The finding of cytoplasmic Cx expression in EWS/PNET is of interest. Cx is normally expressed on cell surface as membranous proteins that build blocks of GJs which function in regulating cell proliferation and apoptosis [8]. Normal expression of Cx plays important role in maintaining normal GJ function and regulating cell proliferation [8]. Studies have shown that in carcinomas, lack of functional intercellular connections is reflected by aberrant cytoplasmic accumulation of Cxs. Because of the proteins of gap junction channels, components are stored in the cytoplasm, and dysfunctional trafficking decreases the uptake of Cxs by the cell membrane from the cytoplasm [8, 22, 23]. Since the normal tissue counterpart of Ewing sarcoma is unknown, this study was not able to investigate if there is a “normal” expression pattern of Cx43 in Ewing cells. However, studies of human fibrosarcoma and osteosarcoma cell lines demonstrate that the expression/distribution pattern of Cx43 varies with different experimental conditions suggesting that aberrant pattern be cytoplasmic or nuclear [1720]. The abnormal or aberrant expression might be related to a defect in GJ assembly associated with increased Cx synthesis and/or Cx degradation. In addition, this abnormal or aberrant expression seen with immunohistochemical technique is not uncommon in other oncoproteins. For example, C-kit is expected to be membranous staining in normal circumstance; however, cytoplasmic and globular/dot-like stain patterns are frequently encountered on routine immunohistochemical stain and biologically the same as membranous staining [24].

In addition to its GJ-dependent function, Cx has also been shown to have biologic functions independent of GJs in colorectal cancer [2528]. As Cx43 is a downstream target of β-catenin, a key component of Wnt signaling pathway, nuclear accumulation of β-catenin turns on several genes including Cx43, COX-2, cyclin-D1, and PPARδ and contributes to the carcinogenesis of colon cancer [2528]. Cx has been shown to have a tumor suppressor role in experimental setting in some carcinomas [7, 8], whereas it seems to function as an oncoprotein in others [28]. Saito et al. [21] have shown that Cx43 can suppress the proliferation of U2OS osteosarcoma cells by increasing the level of p27 protein via posttranscriptional regulation. Krutovskikh et al. [22] have demonstrated that negative growth control of osteosarcoma cell by Bowman-Birk protease inhibitor from soybean involves Cx43. Therefore, the role of Cxs in tumor biology appears to be more complex than what was once believed and likely multifaceted. The lack of membrane reactivity and presence of cytoplasmic reactivity suggest that these Cxs likely function in a GJ-independent mechanism in EWS/PNET.

Our finding of frequent Cx43 cytoplasmic expression in EWS/PNETs and higher expression in tumors showing a more aggressive clinical behavior also suggests a potential oncogenic role of Cx43 in these tumors. As most of the EWS/PNETs in this study were confirmed to have EWS-FLI1 translation, Cx43 or Cx26 expression is not affected by EWS-FLI1. Although the data is limited, our finding of cytoplasmic Cx26 expression in only two cases with distant metastasis and poor outcome suggests that Cx26 cytoplasmic expression may be a rarer event, potentially a more advanced secondary event in a subset of EWS/PNET.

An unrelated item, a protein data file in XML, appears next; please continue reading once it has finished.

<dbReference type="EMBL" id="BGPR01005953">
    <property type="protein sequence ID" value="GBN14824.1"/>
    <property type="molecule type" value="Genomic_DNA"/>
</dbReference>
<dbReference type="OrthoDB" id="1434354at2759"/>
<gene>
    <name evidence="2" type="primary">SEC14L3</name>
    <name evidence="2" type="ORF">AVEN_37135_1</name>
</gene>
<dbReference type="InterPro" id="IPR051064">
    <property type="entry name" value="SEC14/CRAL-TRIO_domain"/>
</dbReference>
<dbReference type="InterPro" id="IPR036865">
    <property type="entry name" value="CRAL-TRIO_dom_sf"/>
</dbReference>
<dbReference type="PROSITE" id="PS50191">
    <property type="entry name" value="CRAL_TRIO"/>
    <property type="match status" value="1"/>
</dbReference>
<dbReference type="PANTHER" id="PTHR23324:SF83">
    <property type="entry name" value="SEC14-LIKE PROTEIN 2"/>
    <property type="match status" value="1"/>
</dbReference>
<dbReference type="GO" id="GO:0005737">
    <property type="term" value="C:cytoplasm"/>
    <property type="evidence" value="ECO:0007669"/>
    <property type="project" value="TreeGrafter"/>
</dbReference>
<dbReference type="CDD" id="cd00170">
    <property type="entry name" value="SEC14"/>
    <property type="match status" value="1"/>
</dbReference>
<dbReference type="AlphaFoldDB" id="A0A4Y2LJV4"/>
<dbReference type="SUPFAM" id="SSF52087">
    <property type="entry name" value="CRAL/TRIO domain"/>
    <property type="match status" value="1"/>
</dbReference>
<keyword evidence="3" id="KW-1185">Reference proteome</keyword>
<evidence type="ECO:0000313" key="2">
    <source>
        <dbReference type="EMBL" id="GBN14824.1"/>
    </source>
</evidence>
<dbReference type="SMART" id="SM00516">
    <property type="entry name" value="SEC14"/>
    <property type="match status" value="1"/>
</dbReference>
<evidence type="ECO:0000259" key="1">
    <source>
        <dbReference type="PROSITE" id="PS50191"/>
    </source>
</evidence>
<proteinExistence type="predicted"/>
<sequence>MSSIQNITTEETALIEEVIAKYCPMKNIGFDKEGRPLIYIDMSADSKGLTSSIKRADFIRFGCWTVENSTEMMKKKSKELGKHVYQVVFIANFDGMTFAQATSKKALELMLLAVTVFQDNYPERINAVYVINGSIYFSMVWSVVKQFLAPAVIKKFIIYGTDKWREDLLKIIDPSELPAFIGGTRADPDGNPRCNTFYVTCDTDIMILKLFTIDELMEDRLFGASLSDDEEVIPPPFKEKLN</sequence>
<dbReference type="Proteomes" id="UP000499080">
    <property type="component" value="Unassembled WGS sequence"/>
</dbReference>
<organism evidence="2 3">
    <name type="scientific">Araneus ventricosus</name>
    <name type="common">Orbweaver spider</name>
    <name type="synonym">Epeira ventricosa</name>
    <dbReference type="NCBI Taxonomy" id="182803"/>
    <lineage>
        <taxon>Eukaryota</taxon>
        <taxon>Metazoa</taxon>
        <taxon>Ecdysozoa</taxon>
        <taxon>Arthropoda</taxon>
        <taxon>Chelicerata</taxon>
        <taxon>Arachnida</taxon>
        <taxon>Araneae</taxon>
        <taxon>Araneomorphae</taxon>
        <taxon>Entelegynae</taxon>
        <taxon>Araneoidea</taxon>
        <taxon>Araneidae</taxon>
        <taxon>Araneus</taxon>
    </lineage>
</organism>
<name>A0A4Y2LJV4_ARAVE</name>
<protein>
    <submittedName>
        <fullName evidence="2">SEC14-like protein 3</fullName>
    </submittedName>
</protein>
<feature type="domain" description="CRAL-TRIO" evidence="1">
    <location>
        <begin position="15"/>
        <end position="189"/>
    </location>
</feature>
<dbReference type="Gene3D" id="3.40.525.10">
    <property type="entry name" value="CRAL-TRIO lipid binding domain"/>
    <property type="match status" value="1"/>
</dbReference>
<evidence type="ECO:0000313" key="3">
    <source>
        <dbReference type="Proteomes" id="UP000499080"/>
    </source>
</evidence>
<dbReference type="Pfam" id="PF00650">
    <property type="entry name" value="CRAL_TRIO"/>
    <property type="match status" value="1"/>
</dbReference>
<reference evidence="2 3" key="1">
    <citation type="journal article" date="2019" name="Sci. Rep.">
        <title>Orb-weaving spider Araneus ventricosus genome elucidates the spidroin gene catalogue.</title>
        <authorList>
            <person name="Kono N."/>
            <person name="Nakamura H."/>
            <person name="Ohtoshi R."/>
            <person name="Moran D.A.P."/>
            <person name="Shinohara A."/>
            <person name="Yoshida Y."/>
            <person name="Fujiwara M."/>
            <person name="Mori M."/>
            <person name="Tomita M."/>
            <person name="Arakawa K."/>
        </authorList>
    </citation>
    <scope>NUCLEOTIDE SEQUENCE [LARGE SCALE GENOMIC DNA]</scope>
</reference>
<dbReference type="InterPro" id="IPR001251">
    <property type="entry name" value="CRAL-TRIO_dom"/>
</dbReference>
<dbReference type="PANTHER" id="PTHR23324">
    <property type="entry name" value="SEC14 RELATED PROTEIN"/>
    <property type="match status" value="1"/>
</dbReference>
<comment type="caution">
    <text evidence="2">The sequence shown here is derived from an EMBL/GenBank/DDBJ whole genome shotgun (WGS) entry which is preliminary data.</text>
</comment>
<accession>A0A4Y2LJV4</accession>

Our study has shown that the score of Cx43 was significantly correlated with overall survival; however, there was no association of Cx43 score with metastasis, probably due to the limited sample size of 36. For our dataset, both Cx43 score and metastasis have been proven to be important prognostic factors for overall survival.

Our findings suggest that immunohistochemical detection of Cx might provide prognostic information in this group of patients for whom there is very limited prognostic biomarkers currently available. Currently, EWS is treated uniformly with a combination chemotherapeutic regimen without dose escalation or reduction based on presenting features for localized disease. Intensification of therapy with autologous hematopoetic stem cells is being explored in limited metastatic settings. Though the level of Cx43 cytoplasmic expression would not be proposed to change therapy at this time, it can be further studied in larger series as a potential prognostic marker. Understanding the role of aberrant Cx43 expression in EWS/PNET may help explain the ontogeny of EWS, identify an important step in oncogenesis in a subset of tumors, and eventually serve as a therapeutic target.

Given the important role of Cx43 in tissue development, differentiation, and carcinogenesis, especially in bone cells, alterations in the expression of Cx43 may influence cell-cell communication and may serve as a potential prognostic marker as well as a target for novel agents in Ewing sarcoma. Given that the sample size of this study is limited (36 patients in total), power of the statistical tests can be improved with more patients, and the interaction effects of the independent variables can be investigated in the survival analysis as well. More studies and larger sample sizes are needed to further investigate the potential prognostic/predictive role of Cx in EWS/PNET.

Conflict of Interests

The authors declared that there is no conflict of interests.


The authors thank Ms. Vonetta L. Williams at the Tumor Registry of the Moffitt Cancer Center for her assistance in compiling patients’ survival data, Miss Katie Bui for her assistance in the preparation of the paper, and Ms. Andrea Dattilo for submitting the paper. This study was partially supported by the Amandalee Weiss Sarcoma Foundation. The image analysis was performed at the Analytic Microscopy Core Facility of the Moffitt Cancer Center by Mark Lloyd, Nancy Burke, and Joseph Johnson. This study was presented in part at the United States and Canadian Academy of Pathology Annual Meeting in March 2009, Boston, Massachusetts.